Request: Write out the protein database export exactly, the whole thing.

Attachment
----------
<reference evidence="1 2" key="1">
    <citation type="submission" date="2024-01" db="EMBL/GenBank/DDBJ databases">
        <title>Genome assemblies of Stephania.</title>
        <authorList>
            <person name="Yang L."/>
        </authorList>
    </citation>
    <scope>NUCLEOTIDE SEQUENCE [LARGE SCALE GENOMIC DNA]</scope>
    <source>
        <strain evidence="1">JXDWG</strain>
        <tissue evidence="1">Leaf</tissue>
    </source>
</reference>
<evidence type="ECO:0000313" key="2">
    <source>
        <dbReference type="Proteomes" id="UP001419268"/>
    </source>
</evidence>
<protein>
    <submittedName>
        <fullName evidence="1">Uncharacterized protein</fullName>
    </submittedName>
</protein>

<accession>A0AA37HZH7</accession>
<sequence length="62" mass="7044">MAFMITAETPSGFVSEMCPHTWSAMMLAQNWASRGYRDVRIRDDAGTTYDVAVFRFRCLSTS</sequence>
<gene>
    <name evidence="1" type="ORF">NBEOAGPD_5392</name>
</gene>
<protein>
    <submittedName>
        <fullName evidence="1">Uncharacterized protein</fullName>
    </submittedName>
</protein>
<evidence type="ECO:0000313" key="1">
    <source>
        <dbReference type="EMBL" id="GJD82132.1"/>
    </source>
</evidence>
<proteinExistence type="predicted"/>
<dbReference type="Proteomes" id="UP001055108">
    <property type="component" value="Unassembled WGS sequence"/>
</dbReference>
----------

<reference evidence="1 2" key="1">
    <citation type="submission" date="2024-01" db="EMBL/GenBank/DDBJ databases">
        <title>Genome assemblies of Stephania.</title>
        <authorList>
            <person name="Yang L."/>
        </authorList>
    </citation>
    <scope>NUCLEOTIDE SEQUENCE [LARGE SCALE GENOMIC DNA]</scope>
    <source>
        <strain evidence="1">JXDWG</strain>
        <tissue evidence="1">Leaf</tissue>
    </source>
</reference>
<evidence type="ECO:0000313" key="2">
    <source>
        <dbReference type="Proteomes" id="UP001419268"/>
    </source>
</evidence>
<protein>
    <submittedName>
        <fullName evidence="1">Uncharacterized protein</fullName>
    </submittedName>
</protein>

<accession>A0AA37HZH7</accession>
<sequence length="62" mass="7044">MAFMITAETPSGFVSEMCPHTWSAMMLAQNWASRGYRDVRIRDDAGTTYDVAVFRFRCLSTS</sequence>
<gene>
    <name evidence="1" type="ORF">NBEOAGPD_5392</name>
</gene>
<protein>
    <submittedName>
        <fullName evidence="1">Uncharacterized protein</fullName>
    </submittedName>
</protein>
<evidence type="ECO:0000313" key="1">
    <source>
        <dbReference type="EMBL" id="GJD82132.1"/>
    </source>
</evidence>
<proteinExistence type="predicted"/>
<dbReference type="Proteomes" id="UP001055108">
    <property type="component" value="Unassembled WGS sequence"/>
</dbReference>